Public Sector Procurement in the UK and US: Welcoming Peter Smith’s Voice

Even though I've typically tried to stay as far away from government as I can throughout my personal and professional life, I find myself increasingly being drawn to study and report on it. And perhaps one day, I may even contribute directly, leveraging what I know about driving savings through better procurement and supply chain processes in the private sector to save tax payers money. In fact, one of my good friends in Chicago who will go unnamed -- but is a superstar in his field and very connected politically -- has already started to talk about his plans to run for Governor of our wretchedly managed state in the race after next. I believe him. I also told him I'd be his right hand man for $1 per year to drive sourcing programs and supplier reviews state-wide, hopefully by that point having slightly reduced my contribution to Spend Matters to allow for more time actually doing than thinking.

But in the meantime, I'd like to welcome my Spend Matters UK/Europe counterpart, Peter Smith, back to the Spend Matters mother ship to tackle the issue of public sector procurement. In a series of four posts that will begin later today, Peter will take a comparative look at UK and US public sector procurement practices. I've asked him to offer a candid take on how he believes each country currently stacks up with an emphasis on what the UK appears to be doing right. But of course Peter will also take a critical eye to what his former civil servant colleagues are up to.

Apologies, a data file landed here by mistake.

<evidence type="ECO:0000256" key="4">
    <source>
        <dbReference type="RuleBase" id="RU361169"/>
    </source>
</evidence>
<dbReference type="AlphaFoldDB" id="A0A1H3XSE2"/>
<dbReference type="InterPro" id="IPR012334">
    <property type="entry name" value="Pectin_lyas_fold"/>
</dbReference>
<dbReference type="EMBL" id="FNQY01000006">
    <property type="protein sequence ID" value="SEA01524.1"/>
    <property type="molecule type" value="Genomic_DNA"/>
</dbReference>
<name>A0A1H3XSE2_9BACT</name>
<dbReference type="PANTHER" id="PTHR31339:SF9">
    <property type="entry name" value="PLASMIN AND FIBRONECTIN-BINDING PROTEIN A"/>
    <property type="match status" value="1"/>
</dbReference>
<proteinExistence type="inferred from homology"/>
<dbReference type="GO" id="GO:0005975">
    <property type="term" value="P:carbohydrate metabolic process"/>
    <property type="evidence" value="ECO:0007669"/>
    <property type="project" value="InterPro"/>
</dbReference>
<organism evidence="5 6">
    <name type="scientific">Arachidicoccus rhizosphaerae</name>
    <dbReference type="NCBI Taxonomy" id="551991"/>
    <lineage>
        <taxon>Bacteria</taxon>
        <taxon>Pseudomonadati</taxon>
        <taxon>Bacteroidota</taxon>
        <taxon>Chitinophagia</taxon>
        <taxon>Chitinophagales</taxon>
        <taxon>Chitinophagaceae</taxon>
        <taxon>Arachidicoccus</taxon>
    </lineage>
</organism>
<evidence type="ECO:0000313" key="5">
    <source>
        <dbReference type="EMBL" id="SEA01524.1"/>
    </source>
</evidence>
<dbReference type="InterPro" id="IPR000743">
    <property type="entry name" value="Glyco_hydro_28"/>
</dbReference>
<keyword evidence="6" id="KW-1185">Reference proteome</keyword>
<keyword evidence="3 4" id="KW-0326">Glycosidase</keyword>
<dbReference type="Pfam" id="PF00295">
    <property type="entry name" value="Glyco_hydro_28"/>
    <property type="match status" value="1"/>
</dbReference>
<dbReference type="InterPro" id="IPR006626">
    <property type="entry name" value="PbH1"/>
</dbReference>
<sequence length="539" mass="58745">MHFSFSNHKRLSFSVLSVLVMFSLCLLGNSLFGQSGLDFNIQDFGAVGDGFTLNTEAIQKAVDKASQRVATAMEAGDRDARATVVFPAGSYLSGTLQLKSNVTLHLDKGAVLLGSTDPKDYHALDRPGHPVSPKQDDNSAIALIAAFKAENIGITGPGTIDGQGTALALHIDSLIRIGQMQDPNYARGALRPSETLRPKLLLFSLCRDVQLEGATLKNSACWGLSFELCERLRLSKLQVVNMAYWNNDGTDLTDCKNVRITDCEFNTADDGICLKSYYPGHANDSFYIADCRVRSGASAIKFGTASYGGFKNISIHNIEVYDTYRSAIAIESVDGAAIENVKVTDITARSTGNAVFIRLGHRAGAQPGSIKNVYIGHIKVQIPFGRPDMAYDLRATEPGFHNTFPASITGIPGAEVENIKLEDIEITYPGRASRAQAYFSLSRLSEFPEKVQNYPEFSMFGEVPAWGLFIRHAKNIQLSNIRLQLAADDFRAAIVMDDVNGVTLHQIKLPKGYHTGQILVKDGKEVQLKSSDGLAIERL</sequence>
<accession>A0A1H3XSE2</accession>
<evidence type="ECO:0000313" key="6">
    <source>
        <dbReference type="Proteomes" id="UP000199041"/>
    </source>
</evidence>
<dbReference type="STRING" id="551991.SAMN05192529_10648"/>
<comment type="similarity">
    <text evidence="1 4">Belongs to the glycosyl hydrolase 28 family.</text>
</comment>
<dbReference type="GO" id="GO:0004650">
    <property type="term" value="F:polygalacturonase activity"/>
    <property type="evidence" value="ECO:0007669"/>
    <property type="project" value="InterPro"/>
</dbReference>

As work piles up in the New Year, Peter graciously volunteered to put pen to paper on this topic for me, and for this I am grateful and have told him the next pint in London in February is on my P&L, not his (in the US, if we were in the public sector on the Federal level, we'd legally have to pick up our own tabs, mind you). As you read his commentary, you'll notice how much easier it is for innovative technology companies to break into the UK government relative to the US. Perhaps its just my own experience and observation (I've only worked on a single public sector technology selection/analysis in recent years), but I'd argue that upstart solution providers, which very well may have the best tools for the job, are at a significant disadvantage in the US unless they know all the tricks of the trade in working the system through contacts and partners. And even then, the big guys maintain a large advantage, as do public sector specialists that often have tools that stack up poorly relative to what private sector organizations use across the source-to-pay lifecycle.

In any event, do let me us know what you think about this look into public sector practices. I have a suspicion this will become a more frequent focus for us in one forum or another later this year.

Jason Busch

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